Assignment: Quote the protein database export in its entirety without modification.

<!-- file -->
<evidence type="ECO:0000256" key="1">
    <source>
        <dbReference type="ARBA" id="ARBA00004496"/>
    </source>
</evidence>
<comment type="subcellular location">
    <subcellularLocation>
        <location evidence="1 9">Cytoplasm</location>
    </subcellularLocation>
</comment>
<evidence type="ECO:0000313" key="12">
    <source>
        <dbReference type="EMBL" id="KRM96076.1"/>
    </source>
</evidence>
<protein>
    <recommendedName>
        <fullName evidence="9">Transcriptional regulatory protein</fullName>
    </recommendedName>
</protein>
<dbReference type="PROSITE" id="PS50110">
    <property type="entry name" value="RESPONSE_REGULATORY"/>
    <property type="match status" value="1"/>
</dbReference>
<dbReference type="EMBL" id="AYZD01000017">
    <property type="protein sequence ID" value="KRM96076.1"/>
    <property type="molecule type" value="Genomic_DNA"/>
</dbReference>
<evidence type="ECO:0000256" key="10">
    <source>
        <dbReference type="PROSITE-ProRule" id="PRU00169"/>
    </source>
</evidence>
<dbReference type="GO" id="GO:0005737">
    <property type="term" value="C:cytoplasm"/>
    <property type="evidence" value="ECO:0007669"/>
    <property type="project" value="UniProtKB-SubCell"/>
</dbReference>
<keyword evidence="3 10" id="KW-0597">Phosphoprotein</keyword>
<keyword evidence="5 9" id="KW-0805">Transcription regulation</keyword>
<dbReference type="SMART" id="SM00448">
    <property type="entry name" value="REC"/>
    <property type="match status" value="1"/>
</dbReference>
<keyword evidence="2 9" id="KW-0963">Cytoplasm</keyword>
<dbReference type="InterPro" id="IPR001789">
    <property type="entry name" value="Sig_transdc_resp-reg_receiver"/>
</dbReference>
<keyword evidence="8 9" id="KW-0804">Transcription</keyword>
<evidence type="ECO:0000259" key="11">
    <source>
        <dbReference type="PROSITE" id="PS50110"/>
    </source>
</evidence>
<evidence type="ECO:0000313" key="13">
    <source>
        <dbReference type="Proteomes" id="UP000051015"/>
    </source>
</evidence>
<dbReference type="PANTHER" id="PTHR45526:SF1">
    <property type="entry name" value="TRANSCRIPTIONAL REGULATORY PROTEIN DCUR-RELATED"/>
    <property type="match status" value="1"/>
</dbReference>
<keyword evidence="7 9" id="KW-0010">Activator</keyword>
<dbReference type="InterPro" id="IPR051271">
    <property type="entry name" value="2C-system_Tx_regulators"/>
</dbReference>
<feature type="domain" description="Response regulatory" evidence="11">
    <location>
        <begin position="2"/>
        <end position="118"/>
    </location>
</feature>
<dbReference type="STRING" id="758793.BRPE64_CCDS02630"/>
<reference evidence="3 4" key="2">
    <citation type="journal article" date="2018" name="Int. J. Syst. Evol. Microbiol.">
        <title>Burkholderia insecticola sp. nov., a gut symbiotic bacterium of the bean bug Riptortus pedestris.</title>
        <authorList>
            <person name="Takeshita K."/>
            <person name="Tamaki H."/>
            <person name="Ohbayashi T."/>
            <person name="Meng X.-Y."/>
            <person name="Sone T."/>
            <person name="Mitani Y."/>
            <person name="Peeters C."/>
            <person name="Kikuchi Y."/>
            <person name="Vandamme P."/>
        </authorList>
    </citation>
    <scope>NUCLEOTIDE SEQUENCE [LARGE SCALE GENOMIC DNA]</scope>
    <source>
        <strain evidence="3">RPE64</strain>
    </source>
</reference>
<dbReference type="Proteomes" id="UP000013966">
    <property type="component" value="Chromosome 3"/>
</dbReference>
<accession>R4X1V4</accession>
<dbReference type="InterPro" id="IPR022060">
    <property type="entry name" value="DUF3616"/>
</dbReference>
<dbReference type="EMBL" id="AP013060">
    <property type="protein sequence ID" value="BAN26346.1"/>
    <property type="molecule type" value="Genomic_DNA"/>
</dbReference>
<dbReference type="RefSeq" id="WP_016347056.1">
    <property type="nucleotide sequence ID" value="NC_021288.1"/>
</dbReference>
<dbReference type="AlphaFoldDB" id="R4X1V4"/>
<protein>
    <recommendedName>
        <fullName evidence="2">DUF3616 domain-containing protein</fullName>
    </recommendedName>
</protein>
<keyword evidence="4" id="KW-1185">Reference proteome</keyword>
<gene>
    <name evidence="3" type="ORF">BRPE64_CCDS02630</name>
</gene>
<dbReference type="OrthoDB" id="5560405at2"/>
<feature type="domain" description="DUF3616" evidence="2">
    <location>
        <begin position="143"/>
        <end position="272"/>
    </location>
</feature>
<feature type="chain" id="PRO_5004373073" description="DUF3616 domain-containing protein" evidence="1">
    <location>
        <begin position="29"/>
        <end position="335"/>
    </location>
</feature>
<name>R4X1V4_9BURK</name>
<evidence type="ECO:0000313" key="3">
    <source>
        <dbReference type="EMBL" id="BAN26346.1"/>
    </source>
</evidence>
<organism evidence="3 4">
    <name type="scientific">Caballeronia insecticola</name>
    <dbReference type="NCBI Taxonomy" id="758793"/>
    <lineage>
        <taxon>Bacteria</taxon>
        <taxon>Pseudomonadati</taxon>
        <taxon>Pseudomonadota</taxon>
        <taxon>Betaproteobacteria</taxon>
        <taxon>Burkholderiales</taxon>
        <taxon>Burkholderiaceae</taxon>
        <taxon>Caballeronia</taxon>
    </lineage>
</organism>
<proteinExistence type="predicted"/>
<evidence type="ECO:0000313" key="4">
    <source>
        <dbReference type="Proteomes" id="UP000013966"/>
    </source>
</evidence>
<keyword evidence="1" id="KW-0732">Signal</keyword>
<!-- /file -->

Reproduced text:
<evidence type="ECO:0000256" key="1">
    <source>
        <dbReference type="ARBA" id="ARBA00004496"/>
    </source>
</evidence>
<comment type="subcellular location">
    <subcellularLocation>
        <location evidence="1 9">Cytoplasm</location>
    </subcellularLocation>
</comment>
<evidence type="ECO:0000313" key="12">
    <source>
        <dbReference type="EMBL" id="KRM96076.1"/>
    </source>
</evidence>
<protein>
    <recommendedName>
        <fullName evidence="9">Transcriptional regulatory protein</fullName>
    </recommendedName>
</protein>
<dbReference type="PROSITE" id="PS50110">
    <property type="entry name" value="RESPONSE_REGULATORY"/>
    <property type="match status" value="1"/>
</dbReference>
<dbReference type="EMBL" id="AYZD01000017">
    <property type="protein sequence ID" value="KRM96076.1"/>
    <property type="molecule type" value="Genomic_DNA"/>
</dbReference>
<evidence type="ECO:0000256" key="10">
    <source>
        <dbReference type="PROSITE-ProRule" id="PRU00169"/>
    </source>
</evidence>
<dbReference type="GO" id="GO:0005737">
    <property type="term" value="C:cytoplasm"/>
    <property type="evidence" value="ECO:0007669"/>
    <property type="project" value="UniProtKB-SubCell"/>
</dbReference>
<keyword evidence="3 10" id="KW-0597">Phosphoprotein</keyword>
<keyword evidence="5 9" id="KW-0805">Transcription regulation</keyword>
<dbReference type="SMART" id="SM00448">
    <property type="entry name" value="REC"/>
    <property type="match status" value="1"/>
</dbReference>
<keyword evidence="2 9" id="KW-0963">Cytoplasm</keyword>
<dbReference type="InterPro" id="IPR001789">
    <property type="entry name" value="Sig_transdc_resp-reg_receiver"/>
</dbReference>
<keyword evidence="8 9" id="KW-0804">Transcription</keyword>
<evidence type="ECO:0000259" key="11">
    <source>
        <dbReference type="PROSITE" id="PS50110"/>
    </source>
</evidence>
<evidence type="ECO:0000313" key="13">
    <source>
        <dbReference type="Proteomes" id="UP000051015"/>
    </source>
</evidence>
<dbReference type="PANTHER" id="PTHR45526:SF1">
    <property type="entry name" value="TRANSCRIPTIONAL REGULATORY PROTEIN DCUR-RELATED"/>
    <property type="match status" value="1"/>
</dbReference>
<keyword evidence="7 9" id="KW-0010">Activator</keyword>
<dbReference type="InterPro" id="IPR051271">
    <property type="entry name" value="2C-system_Tx_regulators"/>
</dbReference>
<feature type="domain" description="Response regulatory" evidence="11">
    <location>
        <begin position="2"/>
        <end position="118"/>
    </location>
</feature>
<dbReference type="STRING" id="758793.BRPE64_CCDS02630"/>
<reference evidence="3 4" key="2">
    <citation type="journal article" date="2018" name="Int. J. Syst. Evol. Microbiol.">
        <title>Burkholderia insecticola sp. nov., a gut symbiotic bacterium of the bean bug Riptortus pedestris.</title>
        <authorList>
            <person name="Takeshita K."/>
            <person name="Tamaki H."/>
            <person name="Ohbayashi T."/>
            <person name="Meng X.-Y."/>
            <person name="Sone T."/>
            <person name="Mitani Y."/>
            <person name="Peeters C."/>
            <person name="Kikuchi Y."/>
            <person name="Vandamme P."/>
        </authorList>
    </citation>
    <scope>NUCLEOTIDE SEQUENCE [LARGE SCALE GENOMIC DNA]</scope>
    <source>
        <strain evidence="3">RPE64</strain>
    </source>
</reference>
<dbReference type="Proteomes" id="UP000013966">
    <property type="component" value="Chromosome 3"/>
</dbReference>
<accession>R4X1V4</accession>
<dbReference type="InterPro" id="IPR022060">
    <property type="entry name" value="DUF3616"/>
</dbReference>
<dbReference type="EMBL" id="AP013060">
    <property type="protein sequence ID" value="BAN26346.1"/>
    <property type="molecule type" value="Genomic_DNA"/>
</dbReference>
<dbReference type="RefSeq" id="WP_016347056.1">
    <property type="nucleotide sequence ID" value="NC_021288.1"/>
</dbReference>
<dbReference type="AlphaFoldDB" id="R4X1V4"/>
<protein>
    <recommendedName>
        <fullName evidence="2">DUF3616 domain-containing protein</fullName>
    </recommendedName>
</protein>
<keyword evidence="4" id="KW-1185">Reference proteome</keyword>
<gene>
    <name evidence="3" type="ORF">BRPE64_CCDS02630</name>
</gene>
<dbReference type="OrthoDB" id="5560405at2"/>
<feature type="domain" description="DUF3616" evidence="2">
    <location>
        <begin position="143"/>
        <end position="272"/>
    </location>
</feature>
<feature type="chain" id="PRO_5004373073" description="DUF3616 domain-containing protein" evidence="1">
    <location>
        <begin position="29"/>
        <end position="335"/>
    </location>
</feature>
<name>R4X1V4_9BURK</name>
<evidence type="ECO:0000313" key="3">
    <source>
        <dbReference type="EMBL" id="BAN26346.1"/>
    </source>
</evidence>
<organism evidence="3 4">
    <name type="scientific">Caballeronia insecticola</name>
    <dbReference type="NCBI Taxonomy" id="758793"/>
    <lineage>
        <taxon>Bacteria</taxon>
        <taxon>Pseudomonadati</taxon>
        <taxon>Pseudomonadota</taxon>
        <taxon>Betaproteobacteria</taxon>
        <taxon>Burkholderiales</taxon>
        <taxon>Burkholderiaceae</taxon>
        <taxon>Caballeronia</taxon>
    </lineage>
</organism>
<proteinExistence type="predicted"/>
<evidence type="ECO:0000313" key="4">
    <source>
        <dbReference type="Proteomes" id="UP000013966"/>
    </source>
</evidence>
<keyword evidence="1" id="KW-0732">Signal</keyword>